The voice of jazz singer Stacey Kent has been compared to the taste of vermouth and the compositions of Erik Satie. Described as an irrepressible gamine, she's an American from New Jersey who now splits her time between Colorado and London. Kent's latest album springs from yet another national backdrop: France, where she's enjoyed particular fame and success. She sings the songs on Raconte-Moi entirely in French, trading between standards and a few new ones written just for her.--from NPR
Even if you're not into the trick-or-treat bag and have permanently had your fill of candy corn, you might dig the grave sounds of some wickedly good music. Here are five sides to help you light your jazz-o'-lantern with an otherworldly glow.--from NPR
There's an old saying that pays tribute to multi-talented people by suggesting that such people are larger than the sum of their parts. Read on and determine if this artist earns such credit.
As a child of four years, Torme made his debut as an entertainer when he performed an impromptu rendition of "You're Driving Me Crazy," at Chicago's famed Blackhawk restaurant. From that time on, his career - which saw him as a singer, drummer, pianist songwriter and actor - spanned 65 years.
She was married to a baron, flew airplanes and fought for the French Resistance in North Africa. She smoked cigarettes from a holder, drove a Rolls-Royce and sipped Chivas from a silver flask. And, for the last three decades of her life, she dedicated herself to helping jazz musicians. Known as "The Jazz Baroness," she was a patron to the likes of Thelonious Monk and Art Blakey; Charlie Parker died in her hotel room. Now, a new biography called Nica's Dream tells the story of Kathleen Annie Pannonica de Koenigswarter.--from NPR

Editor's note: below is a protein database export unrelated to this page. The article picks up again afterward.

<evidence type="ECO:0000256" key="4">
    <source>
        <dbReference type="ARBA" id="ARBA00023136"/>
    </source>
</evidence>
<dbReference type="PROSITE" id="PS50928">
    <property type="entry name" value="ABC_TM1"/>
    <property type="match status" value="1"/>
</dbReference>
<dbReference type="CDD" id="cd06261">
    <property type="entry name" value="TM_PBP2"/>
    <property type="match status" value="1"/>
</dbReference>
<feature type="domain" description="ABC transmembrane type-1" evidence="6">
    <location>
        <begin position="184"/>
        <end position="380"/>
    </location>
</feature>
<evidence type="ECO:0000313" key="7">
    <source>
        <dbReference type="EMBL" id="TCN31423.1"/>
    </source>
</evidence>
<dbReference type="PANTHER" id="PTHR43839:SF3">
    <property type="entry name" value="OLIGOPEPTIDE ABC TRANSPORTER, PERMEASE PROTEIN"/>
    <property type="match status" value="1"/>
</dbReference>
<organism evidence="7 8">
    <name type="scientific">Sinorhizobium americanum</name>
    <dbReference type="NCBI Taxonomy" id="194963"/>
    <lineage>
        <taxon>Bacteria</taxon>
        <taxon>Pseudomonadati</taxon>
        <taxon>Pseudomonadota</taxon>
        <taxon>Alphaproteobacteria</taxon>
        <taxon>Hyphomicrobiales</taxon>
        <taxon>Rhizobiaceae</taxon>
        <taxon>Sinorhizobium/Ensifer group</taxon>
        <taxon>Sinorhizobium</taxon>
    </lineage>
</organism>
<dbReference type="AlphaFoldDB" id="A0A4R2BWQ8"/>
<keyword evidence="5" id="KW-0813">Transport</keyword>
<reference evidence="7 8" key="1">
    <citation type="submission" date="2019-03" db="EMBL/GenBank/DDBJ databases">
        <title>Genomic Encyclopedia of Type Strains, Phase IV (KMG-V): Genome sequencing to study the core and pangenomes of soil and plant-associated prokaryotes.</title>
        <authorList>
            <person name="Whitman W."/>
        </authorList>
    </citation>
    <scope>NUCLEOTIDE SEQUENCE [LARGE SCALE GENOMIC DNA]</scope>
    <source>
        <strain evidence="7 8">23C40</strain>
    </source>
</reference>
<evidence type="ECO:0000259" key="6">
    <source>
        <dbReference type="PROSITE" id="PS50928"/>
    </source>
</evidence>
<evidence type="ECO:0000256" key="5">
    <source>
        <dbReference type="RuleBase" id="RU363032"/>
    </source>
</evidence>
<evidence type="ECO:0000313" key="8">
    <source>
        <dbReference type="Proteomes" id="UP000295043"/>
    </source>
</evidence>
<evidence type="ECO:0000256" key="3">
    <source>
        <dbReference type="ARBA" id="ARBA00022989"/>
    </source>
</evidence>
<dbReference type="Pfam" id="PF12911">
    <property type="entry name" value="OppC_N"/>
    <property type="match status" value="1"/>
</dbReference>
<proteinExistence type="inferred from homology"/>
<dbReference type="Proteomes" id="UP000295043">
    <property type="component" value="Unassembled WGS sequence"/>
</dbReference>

More than so many other kinds of music, jazz takes its tradition seriously. There's about 100 years' worth, and most of it has been passed down in sound: by playing with, listening to and studying with the masters. So it makes sense that jazz musicians feel such visceral connections to their ancestors, whether spiritual, intellectual, educational, inspirational, aspirational or even just marketable.--From NPR
"BP with the GM" was on the scene in Wilmington on June 21st, broadcasting his show live from the 2011 Dupont Clifford Brown Jazz Festival. Here he is chatting it up with trumpeter Eddie Morgan. The Festival continues through June 26th. Check it out!
Jazz pianist and composer Randy Weston performs with his African Rhythms Quintet, and remembers Philadelphia native Ray Bryant - his longtime friend and musical colleague, who died on June 2nd.--from NPR
Spring is here, and along with it comes our annual jazz celebration in April. This year, the Philadelphia jazz community - including WRTI - has organized the Philadelphia Jazz Coalition to help our city celebrate its extraordinary jazz legacy and current thriving jazz scene throughout the month. Jazz events and programs are happening at a variety of venues in Philadelphia. WRTI joins in the city's celebration with special jazz programming.
Something special occurs when talented people collaborate. That is what happened when Sarah Vaughan and trumpet star Clifford Brown and his band got together to record at the Fine Sound Studios in New York in December of 1954.